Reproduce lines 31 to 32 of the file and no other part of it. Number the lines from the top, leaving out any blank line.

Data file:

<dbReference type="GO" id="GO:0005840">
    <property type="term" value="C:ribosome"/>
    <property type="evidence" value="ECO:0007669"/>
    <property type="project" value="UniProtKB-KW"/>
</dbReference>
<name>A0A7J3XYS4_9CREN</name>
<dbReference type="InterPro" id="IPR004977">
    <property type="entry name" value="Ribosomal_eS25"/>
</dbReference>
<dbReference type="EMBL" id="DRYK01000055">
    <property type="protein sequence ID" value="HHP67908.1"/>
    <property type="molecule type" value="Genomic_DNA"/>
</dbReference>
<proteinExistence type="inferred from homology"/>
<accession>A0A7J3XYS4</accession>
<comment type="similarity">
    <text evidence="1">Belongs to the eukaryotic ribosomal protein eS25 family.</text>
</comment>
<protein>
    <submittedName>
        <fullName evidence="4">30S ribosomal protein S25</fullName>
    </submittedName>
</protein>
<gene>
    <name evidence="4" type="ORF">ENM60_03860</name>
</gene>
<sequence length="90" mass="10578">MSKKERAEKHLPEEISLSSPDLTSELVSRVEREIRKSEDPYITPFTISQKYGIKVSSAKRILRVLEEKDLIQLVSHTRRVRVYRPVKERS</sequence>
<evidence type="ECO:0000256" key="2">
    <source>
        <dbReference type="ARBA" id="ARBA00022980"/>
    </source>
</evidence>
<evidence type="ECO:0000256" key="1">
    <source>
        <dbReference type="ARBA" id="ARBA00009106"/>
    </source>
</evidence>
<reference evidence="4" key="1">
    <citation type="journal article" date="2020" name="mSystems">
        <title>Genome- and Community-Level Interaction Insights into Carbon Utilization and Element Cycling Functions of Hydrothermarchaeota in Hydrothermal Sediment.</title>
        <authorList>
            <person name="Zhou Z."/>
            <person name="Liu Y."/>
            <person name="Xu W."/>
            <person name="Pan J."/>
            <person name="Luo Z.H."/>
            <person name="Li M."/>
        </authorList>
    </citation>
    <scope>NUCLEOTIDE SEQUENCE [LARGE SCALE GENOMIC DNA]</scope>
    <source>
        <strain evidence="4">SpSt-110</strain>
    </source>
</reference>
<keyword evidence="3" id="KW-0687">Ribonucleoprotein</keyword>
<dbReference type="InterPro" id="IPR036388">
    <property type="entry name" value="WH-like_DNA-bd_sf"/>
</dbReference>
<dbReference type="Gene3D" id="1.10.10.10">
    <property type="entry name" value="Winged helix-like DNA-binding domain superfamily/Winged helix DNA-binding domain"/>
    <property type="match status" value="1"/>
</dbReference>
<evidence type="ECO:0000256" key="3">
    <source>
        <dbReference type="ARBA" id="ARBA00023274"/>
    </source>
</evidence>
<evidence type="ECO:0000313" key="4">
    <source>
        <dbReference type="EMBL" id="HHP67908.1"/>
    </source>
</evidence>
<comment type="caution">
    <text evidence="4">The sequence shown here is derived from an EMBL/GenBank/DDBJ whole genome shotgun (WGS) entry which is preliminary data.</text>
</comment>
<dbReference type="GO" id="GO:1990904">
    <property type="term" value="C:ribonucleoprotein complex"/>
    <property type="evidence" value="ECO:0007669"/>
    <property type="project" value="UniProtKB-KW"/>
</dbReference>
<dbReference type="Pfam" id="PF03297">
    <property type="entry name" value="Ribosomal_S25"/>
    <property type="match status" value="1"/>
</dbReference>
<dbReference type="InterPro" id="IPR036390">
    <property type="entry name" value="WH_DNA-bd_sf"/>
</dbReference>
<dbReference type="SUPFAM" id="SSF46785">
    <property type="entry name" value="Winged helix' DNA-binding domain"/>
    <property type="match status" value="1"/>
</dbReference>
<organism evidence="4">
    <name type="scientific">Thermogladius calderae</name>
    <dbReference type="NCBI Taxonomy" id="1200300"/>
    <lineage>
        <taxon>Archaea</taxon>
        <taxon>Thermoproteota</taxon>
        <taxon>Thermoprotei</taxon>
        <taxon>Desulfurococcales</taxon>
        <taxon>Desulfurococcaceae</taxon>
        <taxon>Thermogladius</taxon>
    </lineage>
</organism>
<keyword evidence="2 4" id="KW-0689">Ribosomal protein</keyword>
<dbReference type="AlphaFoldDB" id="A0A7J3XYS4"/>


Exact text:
    </source>
</evidence>